The conflict in Gaza has led to controversial protests on the streets of Manchester as pro-Israel and pro-Palestine supporters clash.
Controversy surrounding the protests has led to some controversial statements from a number of high profile officials in Manchester.
Protestors targeting Kedem Cosmetics in King Street were slammed by Sir Richard Leese, head of Manchester City council, for using language he claimed would ‘not have been out of place in 1930’s Germany’.
Manchester’s Police Chief Sir Peter Fahy also warned of the effects such protests have on minority communities.
But what do the people of Manchester think of pro-Palestine protestors targeting Jewish stores?
MM took to the streets to ask the city’s residents to ask:
Are Palestinian supporters right to protest outside Jewish-owned shops in Manchester?
Much like the conflict itself, the protests seemed to divide opinion, with 62% condoning the movement’s actions and 38% saying it’s wrong to target Jewish businesses.
Zack Chowdhury, 27, a photographer from Ancoats, said: “I don’t think the conflict is between Muslims and Jews. It’s about Palestine and Israel. It’s the Zionists. A lot of Jewish people don’t support the Zionist movement.”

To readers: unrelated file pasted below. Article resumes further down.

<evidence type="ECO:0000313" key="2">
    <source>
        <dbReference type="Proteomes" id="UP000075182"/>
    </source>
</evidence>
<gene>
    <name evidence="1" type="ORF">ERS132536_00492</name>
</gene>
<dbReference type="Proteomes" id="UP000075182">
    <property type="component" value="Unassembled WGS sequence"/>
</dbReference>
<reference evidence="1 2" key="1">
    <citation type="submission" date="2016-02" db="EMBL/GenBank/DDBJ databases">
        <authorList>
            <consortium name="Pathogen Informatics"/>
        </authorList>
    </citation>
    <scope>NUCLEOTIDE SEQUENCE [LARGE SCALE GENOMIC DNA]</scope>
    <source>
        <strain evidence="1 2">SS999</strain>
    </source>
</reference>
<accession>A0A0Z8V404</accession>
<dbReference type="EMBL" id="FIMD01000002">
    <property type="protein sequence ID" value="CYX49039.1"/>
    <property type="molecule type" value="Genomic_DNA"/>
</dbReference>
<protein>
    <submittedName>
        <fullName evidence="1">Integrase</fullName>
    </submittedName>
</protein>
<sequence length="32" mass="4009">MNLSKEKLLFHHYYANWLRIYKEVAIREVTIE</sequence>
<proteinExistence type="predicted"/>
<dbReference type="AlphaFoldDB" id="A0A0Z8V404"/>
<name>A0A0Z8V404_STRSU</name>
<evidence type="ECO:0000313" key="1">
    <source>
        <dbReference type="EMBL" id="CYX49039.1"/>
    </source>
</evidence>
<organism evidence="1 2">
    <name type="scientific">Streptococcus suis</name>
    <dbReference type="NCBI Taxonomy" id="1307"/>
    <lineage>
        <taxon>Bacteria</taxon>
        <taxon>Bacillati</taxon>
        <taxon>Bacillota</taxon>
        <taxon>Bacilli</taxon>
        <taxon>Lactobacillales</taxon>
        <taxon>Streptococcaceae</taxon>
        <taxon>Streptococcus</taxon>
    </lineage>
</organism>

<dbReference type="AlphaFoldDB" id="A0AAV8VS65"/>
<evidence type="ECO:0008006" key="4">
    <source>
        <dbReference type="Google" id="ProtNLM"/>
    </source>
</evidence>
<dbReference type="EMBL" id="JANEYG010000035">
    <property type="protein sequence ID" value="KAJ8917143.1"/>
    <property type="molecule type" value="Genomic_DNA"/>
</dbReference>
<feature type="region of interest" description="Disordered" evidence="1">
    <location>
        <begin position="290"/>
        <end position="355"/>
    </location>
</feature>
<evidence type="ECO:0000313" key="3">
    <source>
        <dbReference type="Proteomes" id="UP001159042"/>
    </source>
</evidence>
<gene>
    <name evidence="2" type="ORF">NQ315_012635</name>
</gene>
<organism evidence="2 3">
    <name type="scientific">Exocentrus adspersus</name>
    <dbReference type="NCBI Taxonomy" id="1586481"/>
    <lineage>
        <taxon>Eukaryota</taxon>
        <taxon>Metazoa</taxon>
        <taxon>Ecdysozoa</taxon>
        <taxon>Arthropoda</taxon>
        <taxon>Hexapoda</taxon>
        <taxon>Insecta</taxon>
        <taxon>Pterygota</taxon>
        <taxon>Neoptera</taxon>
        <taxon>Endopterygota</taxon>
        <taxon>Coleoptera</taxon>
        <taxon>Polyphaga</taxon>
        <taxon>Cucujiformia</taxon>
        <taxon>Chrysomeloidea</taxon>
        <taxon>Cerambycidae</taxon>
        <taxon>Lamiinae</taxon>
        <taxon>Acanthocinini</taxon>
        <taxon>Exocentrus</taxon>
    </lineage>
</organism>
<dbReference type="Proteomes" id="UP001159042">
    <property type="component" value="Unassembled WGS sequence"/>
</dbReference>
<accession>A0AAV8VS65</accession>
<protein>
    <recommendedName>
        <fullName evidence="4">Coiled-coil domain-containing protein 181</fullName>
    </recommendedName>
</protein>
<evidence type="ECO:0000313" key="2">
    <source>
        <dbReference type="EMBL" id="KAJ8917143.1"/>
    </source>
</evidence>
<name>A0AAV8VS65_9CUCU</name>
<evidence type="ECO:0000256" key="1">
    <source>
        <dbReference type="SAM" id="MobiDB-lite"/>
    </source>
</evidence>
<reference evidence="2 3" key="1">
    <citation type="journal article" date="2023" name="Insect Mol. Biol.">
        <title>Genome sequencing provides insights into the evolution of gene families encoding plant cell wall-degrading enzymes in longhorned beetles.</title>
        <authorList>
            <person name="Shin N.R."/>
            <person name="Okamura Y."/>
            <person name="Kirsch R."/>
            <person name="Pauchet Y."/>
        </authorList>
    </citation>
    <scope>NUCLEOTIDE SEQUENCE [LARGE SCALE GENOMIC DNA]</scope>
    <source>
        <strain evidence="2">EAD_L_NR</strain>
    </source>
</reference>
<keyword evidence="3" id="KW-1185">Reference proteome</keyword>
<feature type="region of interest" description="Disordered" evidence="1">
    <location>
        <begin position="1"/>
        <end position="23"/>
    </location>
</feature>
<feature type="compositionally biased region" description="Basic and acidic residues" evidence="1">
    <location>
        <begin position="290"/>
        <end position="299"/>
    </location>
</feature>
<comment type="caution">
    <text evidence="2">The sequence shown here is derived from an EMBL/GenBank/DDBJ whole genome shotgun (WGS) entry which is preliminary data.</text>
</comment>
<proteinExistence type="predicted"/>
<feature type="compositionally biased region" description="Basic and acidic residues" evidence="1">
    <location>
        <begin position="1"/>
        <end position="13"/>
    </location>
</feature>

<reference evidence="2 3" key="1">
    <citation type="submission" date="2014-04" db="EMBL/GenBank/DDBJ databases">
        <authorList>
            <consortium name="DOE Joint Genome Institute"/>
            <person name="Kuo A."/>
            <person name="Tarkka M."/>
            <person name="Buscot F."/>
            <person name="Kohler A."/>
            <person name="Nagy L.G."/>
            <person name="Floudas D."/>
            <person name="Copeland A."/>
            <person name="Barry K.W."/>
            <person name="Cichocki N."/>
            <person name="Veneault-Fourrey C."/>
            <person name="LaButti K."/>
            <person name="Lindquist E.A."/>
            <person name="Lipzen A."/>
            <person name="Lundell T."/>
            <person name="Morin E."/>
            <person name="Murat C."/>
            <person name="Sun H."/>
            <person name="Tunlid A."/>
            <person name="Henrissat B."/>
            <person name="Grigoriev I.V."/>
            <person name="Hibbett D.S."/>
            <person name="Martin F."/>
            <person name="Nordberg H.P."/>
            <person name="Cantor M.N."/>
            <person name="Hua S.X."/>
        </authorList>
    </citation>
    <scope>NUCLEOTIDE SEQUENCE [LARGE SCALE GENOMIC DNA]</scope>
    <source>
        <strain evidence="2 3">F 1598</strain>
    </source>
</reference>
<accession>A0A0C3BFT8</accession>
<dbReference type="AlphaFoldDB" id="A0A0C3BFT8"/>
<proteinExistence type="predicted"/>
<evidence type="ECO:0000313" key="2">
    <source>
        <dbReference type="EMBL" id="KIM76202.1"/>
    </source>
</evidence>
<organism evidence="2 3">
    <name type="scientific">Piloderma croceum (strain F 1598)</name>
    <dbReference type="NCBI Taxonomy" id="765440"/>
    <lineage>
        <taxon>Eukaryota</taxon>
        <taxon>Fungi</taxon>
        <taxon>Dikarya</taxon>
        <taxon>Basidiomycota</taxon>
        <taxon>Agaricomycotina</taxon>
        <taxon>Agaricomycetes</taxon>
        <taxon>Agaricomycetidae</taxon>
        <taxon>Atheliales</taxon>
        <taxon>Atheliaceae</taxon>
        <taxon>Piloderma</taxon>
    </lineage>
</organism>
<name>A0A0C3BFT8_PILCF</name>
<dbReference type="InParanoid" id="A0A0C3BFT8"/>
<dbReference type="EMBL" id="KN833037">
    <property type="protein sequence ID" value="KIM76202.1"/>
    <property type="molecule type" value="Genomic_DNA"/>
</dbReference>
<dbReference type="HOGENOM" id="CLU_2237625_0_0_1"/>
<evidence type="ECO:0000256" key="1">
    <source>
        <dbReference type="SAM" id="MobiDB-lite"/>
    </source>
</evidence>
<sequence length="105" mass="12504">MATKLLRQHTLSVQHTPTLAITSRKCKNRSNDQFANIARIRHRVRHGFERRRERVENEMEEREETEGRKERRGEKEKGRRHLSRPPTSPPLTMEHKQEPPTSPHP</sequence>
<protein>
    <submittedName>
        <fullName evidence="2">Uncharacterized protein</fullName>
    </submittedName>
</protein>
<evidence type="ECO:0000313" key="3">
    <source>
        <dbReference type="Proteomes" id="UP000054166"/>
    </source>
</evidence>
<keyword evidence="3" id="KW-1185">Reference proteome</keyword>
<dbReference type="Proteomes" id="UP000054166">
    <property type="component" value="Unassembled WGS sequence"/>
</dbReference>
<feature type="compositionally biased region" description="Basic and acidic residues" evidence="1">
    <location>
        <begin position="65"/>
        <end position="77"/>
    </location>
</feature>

Chris Hughes, a 22-year-old fund administrator from Salford gave a similar response: “No. They like to blame Jewish people, but it’s not every Jews’ fault. To target Jewish businesses is unfair.”
Also in disagreement was Jason Thorne, a 41-year-old project manager from Nottingham. He said: “It doesn’t affect the British public directly. I don’t think they should protest in this country. Britain has its own problems.”
Retiree Barry Jones, 61, from Bury, said: “There are two sides. It’s up to the protestors.”
Tracy Jones, 61, a retiree from Blackburn, said: “No, it’s not right. At the end of the day it’s the governments firing the missiles, killing the children, not Jewish businesses.”
Emily Lomax, 41, of Levenshulme felt the protesters had every right so long as nobody was hurt. “Everybody is entitled to protest peacefully,” she said.
“Anybody restricting that right or abusing it should be condemned. There shouldn’t be any harassment of workers but there’s no problem informing consumers where products come from.”
Richard Townsend, 31, a printing business manager from Salford, also stood by the protestors.
He said: “People are voicing their opinions, trying to end what’s going on. If it’s peaceful, I could think of worse ways to voice their disapproval.”
Amirah Patel, 23, a student from Moss Side, also believed the protests were justified.
She said: “I don’t think they are purposefully boycotting business. They’re trying to stop the flow of money back into Israel.”
Image courtesy of David Semple, with thanks.